Last week, Florida’s Brevard County Public Library made the decision to yank the controversial mommy porn book Fifty Shades Of Grey off its shelves. Nineteen copies were ordered, but after a perusal of online reviews, all were placed in a permanent holding pattern, denying scores of women and even a few men the right to take in its racy content. Some local citizens have objected, while others have praised the censoring. A spokesman for the library itself released a statement saying the organization isn’t in the business of collecting porn.

Now, in almost all ways I can think of, this decision has no implication on my life. I’m not a mommy. I’ll never be a mommy, and I know plenty of better places to get porn. I don’t live in Brevard County. I don’t know anyone who lives in Brevard County, and I can’t even envision a scenario in which I’d find myself a) in that part of Florida and b) frequenting the local library. Malaysia could ban Almond Joys, a candy bar I despise, and it would probably affect my day-to-day activities more, but that doesn’t mean I’m not madder than hell.

When I first heard about this story, reported in a Jacksonville Paper, I assumed almost everyone would share my sentiment. After all, most of us saw Field Of Dreams and smiled as Amy Madigan tore that book burner a new one, but as it turns out, people only seem to get hot-and-bothered when so-called high art is banned. Whenever The Catcher In The Rye gets axed by a school board, a strong contingent of people jump up and down and cry foul, but if it’s mommy porn, it’s apparently funny or not worth taking seriously. Well, that’s hypocritical, wrong and ultimately counterintuitive to our collective best interest.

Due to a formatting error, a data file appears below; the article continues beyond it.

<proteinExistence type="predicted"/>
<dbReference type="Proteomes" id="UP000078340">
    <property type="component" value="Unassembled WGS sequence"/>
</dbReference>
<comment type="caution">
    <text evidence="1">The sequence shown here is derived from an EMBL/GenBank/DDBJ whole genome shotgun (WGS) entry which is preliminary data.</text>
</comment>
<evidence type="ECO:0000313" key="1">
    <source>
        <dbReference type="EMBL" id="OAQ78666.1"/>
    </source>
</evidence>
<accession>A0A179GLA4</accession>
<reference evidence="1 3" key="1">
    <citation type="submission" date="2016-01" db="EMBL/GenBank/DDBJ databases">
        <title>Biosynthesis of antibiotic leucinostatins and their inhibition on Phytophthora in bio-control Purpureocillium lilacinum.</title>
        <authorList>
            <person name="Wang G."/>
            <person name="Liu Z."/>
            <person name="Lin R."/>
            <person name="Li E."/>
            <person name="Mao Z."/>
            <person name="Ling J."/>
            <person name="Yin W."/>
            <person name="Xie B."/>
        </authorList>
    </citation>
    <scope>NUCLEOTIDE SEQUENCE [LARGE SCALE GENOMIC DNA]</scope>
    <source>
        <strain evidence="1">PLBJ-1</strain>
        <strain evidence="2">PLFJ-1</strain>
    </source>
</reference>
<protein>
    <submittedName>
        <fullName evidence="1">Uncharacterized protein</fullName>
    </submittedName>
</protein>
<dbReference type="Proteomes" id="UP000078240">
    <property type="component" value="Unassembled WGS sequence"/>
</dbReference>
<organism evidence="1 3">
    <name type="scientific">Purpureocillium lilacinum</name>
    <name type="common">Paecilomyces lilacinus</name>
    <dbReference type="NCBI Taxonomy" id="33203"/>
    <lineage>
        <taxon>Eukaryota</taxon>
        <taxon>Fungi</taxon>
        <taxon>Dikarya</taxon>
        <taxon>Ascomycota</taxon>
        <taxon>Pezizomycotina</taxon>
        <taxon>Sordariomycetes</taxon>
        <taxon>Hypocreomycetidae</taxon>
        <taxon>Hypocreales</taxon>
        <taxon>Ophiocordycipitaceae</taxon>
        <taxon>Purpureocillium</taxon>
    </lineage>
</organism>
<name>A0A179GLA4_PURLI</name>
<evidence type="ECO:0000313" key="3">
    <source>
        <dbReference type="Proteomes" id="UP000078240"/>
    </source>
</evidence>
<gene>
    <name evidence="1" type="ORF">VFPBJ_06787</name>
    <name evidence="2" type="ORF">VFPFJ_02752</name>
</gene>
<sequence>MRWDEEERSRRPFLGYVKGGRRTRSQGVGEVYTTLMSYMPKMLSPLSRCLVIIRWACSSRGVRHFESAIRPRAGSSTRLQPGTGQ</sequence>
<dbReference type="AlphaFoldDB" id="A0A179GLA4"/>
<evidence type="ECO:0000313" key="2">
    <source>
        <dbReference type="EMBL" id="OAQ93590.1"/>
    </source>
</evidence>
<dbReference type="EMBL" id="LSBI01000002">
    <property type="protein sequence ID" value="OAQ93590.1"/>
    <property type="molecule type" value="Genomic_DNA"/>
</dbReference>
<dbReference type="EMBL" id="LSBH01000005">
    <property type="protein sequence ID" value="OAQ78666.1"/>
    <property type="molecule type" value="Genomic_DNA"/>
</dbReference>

50 Shades Of Grey has every right to exist on public library shelves because it’s a book people want to read. It doesn’t matter if those people tend to be fifty-year-old women with kids. Their rights are worth protecting just as much as anyone else’s. It’s because we willingly look the other way and allow censorship like this that library systems have the balls to ban other, more critically acclaimed books.

Allow me to quote from the American Library Assocation’s “Freedom To Read Statement”
There is no place in our society for efforts to coerce the taste of others, to confine adults to the reading matter deemed suitable for adolescents, or to inhibit the efforts of writers to achieve artistic expression.

That wisdom should apply to everything, no matter who the intended audience is, and there’s no excuse for forgetting that. I will never read Fifty Shades Of Grey, but if you want to, be my guest. Go for it. Walk into your local library and check out a copy. If they tell you it’s been pulled for your own good, write a letter to your local paper and cry foul. I’ll gladly stand behind you, and any other sensible person should too.

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